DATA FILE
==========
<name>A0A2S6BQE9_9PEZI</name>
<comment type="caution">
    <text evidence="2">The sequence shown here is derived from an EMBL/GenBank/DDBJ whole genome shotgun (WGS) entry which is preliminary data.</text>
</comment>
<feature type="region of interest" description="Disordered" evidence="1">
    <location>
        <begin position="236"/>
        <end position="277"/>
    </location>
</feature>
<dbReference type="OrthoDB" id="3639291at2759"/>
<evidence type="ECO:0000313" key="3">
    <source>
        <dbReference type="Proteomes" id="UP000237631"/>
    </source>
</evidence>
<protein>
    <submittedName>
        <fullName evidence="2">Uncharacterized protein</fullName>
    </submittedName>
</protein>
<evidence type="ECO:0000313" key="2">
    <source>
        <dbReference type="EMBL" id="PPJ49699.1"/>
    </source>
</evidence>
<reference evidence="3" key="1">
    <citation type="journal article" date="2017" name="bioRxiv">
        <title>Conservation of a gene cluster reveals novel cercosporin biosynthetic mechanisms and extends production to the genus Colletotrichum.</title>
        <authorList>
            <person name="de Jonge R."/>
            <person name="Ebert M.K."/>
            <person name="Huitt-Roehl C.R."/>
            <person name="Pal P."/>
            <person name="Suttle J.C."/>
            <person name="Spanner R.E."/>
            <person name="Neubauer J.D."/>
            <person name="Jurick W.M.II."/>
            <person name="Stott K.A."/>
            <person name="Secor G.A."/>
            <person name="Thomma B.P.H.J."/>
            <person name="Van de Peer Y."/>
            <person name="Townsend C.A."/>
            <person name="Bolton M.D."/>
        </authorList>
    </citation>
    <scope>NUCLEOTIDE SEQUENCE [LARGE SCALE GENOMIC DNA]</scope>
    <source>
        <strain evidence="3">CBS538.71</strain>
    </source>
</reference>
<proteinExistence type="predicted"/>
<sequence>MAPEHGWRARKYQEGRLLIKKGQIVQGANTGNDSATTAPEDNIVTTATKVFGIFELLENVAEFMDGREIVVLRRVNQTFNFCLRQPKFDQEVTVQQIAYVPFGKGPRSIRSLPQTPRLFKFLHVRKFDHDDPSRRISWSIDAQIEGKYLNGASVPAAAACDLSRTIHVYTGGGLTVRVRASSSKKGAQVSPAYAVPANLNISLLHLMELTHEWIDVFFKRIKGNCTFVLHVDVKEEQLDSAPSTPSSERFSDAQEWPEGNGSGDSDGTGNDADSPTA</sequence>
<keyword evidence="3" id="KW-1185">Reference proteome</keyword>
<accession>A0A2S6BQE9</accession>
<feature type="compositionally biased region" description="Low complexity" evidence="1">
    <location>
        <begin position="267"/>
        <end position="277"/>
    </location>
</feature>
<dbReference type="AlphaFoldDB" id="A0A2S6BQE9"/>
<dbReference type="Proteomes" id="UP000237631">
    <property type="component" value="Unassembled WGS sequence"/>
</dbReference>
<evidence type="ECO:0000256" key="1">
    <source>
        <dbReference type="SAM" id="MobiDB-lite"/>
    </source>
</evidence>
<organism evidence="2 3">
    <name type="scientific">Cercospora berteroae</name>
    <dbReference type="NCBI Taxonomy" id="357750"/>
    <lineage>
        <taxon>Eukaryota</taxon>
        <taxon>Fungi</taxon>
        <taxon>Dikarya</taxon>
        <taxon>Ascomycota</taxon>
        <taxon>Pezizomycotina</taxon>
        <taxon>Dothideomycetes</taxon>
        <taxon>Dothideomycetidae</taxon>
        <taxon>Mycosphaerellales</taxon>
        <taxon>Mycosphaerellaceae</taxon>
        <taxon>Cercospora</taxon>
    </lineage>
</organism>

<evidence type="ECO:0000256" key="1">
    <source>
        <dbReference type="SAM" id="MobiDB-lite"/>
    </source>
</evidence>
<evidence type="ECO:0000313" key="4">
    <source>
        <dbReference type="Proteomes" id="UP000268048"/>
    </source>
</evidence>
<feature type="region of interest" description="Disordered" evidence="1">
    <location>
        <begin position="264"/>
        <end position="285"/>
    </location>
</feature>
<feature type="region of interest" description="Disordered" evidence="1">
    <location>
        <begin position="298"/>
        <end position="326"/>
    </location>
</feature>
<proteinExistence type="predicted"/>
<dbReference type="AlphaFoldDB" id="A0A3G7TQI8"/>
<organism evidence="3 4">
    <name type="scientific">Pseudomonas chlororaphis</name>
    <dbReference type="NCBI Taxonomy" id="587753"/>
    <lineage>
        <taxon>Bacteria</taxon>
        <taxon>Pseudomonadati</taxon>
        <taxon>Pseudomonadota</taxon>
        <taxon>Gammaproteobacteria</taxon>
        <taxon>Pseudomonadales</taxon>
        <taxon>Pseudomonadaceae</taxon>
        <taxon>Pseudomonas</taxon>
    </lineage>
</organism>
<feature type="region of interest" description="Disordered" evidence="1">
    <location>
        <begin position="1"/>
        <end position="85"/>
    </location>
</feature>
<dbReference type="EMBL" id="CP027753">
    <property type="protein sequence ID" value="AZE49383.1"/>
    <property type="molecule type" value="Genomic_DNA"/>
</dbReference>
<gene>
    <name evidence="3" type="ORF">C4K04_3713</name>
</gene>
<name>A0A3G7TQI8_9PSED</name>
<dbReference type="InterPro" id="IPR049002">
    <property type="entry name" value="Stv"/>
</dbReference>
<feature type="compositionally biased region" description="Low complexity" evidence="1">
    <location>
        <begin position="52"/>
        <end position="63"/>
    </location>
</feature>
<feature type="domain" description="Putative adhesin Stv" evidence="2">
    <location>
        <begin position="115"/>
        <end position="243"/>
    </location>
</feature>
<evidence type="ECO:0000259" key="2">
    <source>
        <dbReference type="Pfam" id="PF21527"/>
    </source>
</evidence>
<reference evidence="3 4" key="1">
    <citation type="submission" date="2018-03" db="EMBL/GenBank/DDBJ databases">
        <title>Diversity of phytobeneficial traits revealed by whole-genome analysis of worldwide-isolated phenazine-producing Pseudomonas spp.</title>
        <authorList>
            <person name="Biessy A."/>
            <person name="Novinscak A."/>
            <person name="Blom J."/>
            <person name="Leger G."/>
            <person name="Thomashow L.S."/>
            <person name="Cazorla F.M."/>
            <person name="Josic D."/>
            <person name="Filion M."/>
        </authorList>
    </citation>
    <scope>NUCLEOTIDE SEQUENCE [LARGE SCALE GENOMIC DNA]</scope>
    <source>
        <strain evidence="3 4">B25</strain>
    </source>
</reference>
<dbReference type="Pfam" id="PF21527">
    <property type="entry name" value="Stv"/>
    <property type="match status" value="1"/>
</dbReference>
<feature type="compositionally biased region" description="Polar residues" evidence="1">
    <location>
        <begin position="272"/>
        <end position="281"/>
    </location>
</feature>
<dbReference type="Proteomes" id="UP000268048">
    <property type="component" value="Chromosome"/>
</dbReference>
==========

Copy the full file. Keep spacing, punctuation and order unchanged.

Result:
<name>A0A2S6BQE9_9PEZI</name>
<comment type="caution">
    <text evidence="2">The sequence shown here is derived from an EMBL/GenBank/DDBJ whole genome shotgun (WGS) entry which is preliminary data.</text>
</comment>
<feature type="region of interest" description="Disordered" evidence="1">
    <location>
        <begin position="236"/>
        <end position="277"/>
    </location>
</feature>
<dbReference type="OrthoDB" id="3639291at2759"/>
<evidence type="ECO:0000313" key="3">
    <source>
        <dbReference type="Proteomes" id="UP000237631"/>
    </source>
</evidence>
<protein>
    <submittedName>
        <fullName evidence="2">Uncharacterized protein</fullName>
    </submittedName>
</protein>
<evidence type="ECO:0000313" key="2">
    <source>
        <dbReference type="EMBL" id="PPJ49699.1"/>
    </source>
</evidence>
<reference evidence="3" key="1">
    <citation type="journal article" date="2017" name="bioRxiv">
        <title>Conservation of a gene cluster reveals novel cercosporin biosynthetic mechanisms and extends production to the genus Colletotrichum.</title>
        <authorList>
            <person name="de Jonge R."/>
            <person name="Ebert M.K."/>
            <person name="Huitt-Roehl C.R."/>
            <person name="Pal P."/>
            <person name="Suttle J.C."/>
            <person name="Spanner R.E."/>
            <person name="Neubauer J.D."/>
            <person name="Jurick W.M.II."/>
            <person name="Stott K.A."/>
            <person name="Secor G.A."/>
            <person name="Thomma B.P.H.J."/>
            <person name="Van de Peer Y."/>
            <person name="Townsend C.A."/>
            <person name="Bolton M.D."/>
        </authorList>
    </citation>
    <scope>NUCLEOTIDE SEQUENCE [LARGE SCALE GENOMIC DNA]</scope>
    <source>
        <strain evidence="3">CBS538.71</strain>
    </source>
</reference>
<proteinExistence type="predicted"/>
<sequence>MAPEHGWRARKYQEGRLLIKKGQIVQGANTGNDSATTAPEDNIVTTATKVFGIFELLENVAEFMDGREIVVLRRVNQTFNFCLRQPKFDQEVTVQQIAYVPFGKGPRSIRSLPQTPRLFKFLHVRKFDHDDPSRRISWSIDAQIEGKYLNGASVPAAAACDLSRTIHVYTGGGLTVRVRASSSKKGAQVSPAYAVPANLNISLLHLMELTHEWIDVFFKRIKGNCTFVLHVDVKEEQLDSAPSTPSSERFSDAQEWPEGNGSGDSDGTGNDADSPTA</sequence>
<keyword evidence="3" id="KW-1185">Reference proteome</keyword>
<accession>A0A2S6BQE9</accession>
<feature type="compositionally biased region" description="Low complexity" evidence="1">
    <location>
        <begin position="267"/>
        <end position="277"/>
    </location>
</feature>
<dbReference type="AlphaFoldDB" id="A0A2S6BQE9"/>
<dbReference type="Proteomes" id="UP000237631">
    <property type="component" value="Unassembled WGS sequence"/>
</dbReference>
<evidence type="ECO:0000256" key="1">
    <source>
        <dbReference type="SAM" id="MobiDB-lite"/>
    </source>
</evidence>
<organism evidence="2 3">
    <name type="scientific">Cercospora berteroae</name>
    <dbReference type="NCBI Taxonomy" id="357750"/>
    <lineage>
        <taxon>Eukaryota</taxon>
        <taxon>Fungi</taxon>
        <taxon>Dikarya</taxon>
        <taxon>Ascomycota</taxon>
        <taxon>Pezizomycotina</taxon>
        <taxon>Dothideomycetes</taxon>
        <taxon>Dothideomycetidae</taxon>
        <taxon>Mycosphaerellales</taxon>
        <taxon>Mycosphaerellaceae</taxon>
        <taxon>Cercospora</taxon>
    </lineage>
</organism>

<evidence type="ECO:0000256" key="1">
    <source>
        <dbReference type="SAM" id="MobiDB-lite"/>
    </source>
</evidence>
<evidence type="ECO:0000313" key="4">
    <source>
        <dbReference type="Proteomes" id="UP000268048"/>
    </source>
</evidence>
<feature type="region of interest" description="Disordered" evidence="1">
    <location>
        <begin position="264"/>
        <end position="285"/>
    </location>
</feature>
<feature type="region of interest" description="Disordered" evidence="1">
    <location>
        <begin position="298"/>
        <end position="326"/>
    </location>
</feature>
<proteinExistence type="predicted"/>
<dbReference type="AlphaFoldDB" id="A0A3G7TQI8"/>
<organism evidence="3 4">
    <name type="scientific">Pseudomonas chlororaphis</name>
    <dbReference type="NCBI Taxonomy" id="587753"/>
    <lineage>
        <taxon>Bacteria</taxon>
        <taxon>Pseudomonadati</taxon>
        <taxon>Pseudomonadota</taxon>
        <taxon>Gammaproteobacteria</taxon>
        <taxon>Pseudomonadales</taxon>
        <taxon>Pseudomonadaceae</taxon>
        <taxon>Pseudomonas</taxon>
    </lineage>
</organism>
<feature type="region of interest" description="Disordered" evidence="1">
    <location>
        <begin position="1"/>
        <end position="85"/>
    </location>
</feature>
<dbReference type="EMBL" id="CP027753">
    <property type="protein sequence ID" value="AZE49383.1"/>
    <property type="molecule type" value="Genomic_DNA"/>
</dbReference>
<gene>
    <name evidence="3" type="ORF">C4K04_3713</name>
</gene>
<name>A0A3G7TQI8_9PSED</name>
<dbReference type="InterPro" id="IPR049002">
    <property type="entry name" value="Stv"/>
</dbReference>
<feature type="compositionally biased region" description="Low complexity" evidence="1">
    <location>
        <begin position="52"/>
        <end position="63"/>
    </location>
</feature>
<feature type="domain" description="Putative adhesin Stv" evidence="2">
    <location>
        <begin position="115"/>
        <end position="243"/>
    </location>
</feature>
<evidence type="ECO:0000259" key="2">
    <source>
        <dbReference type="Pfam" id="PF21527"/>
    </source>
</evidence>
<reference evidence="3 4" key="1">
    <citation type="submission" date="2018-03" db="EMBL/GenBank/DDBJ databases">
        <title>Diversity of phytobeneficial traits revealed by whole-genome analysis of worldwide-isolated phenazine-producing Pseudomonas spp.</title>
        <authorList>
            <person name="Biessy A."/>
            <person name="Novinscak A."/>
            <person name="Blom J."/>
            <person name="Leger G."/>
            <person name="Thomashow L.S."/>
            <person name="Cazorla F.M."/>
            <person name="Josic D."/>
            <person name="Filion M."/>
        </authorList>
    </citation>
    <scope>NUCLEOTIDE SEQUENCE [LARGE SCALE GENOMIC DNA]</scope>
    <source>
        <strain evidence="3 4">B25</strain>
    </source>
</reference>
<dbReference type="Pfam" id="PF21527">
    <property type="entry name" value="Stv"/>
    <property type="match status" value="1"/>
</dbReference>
<feature type="compositionally biased region" description="Polar residues" evidence="1">
    <location>
        <begin position="272"/>
        <end position="281"/>
    </location>
</feature>
<dbReference type="Proteomes" id="UP000268048">
    <property type="component" value="Chromosome"/>
</dbReference>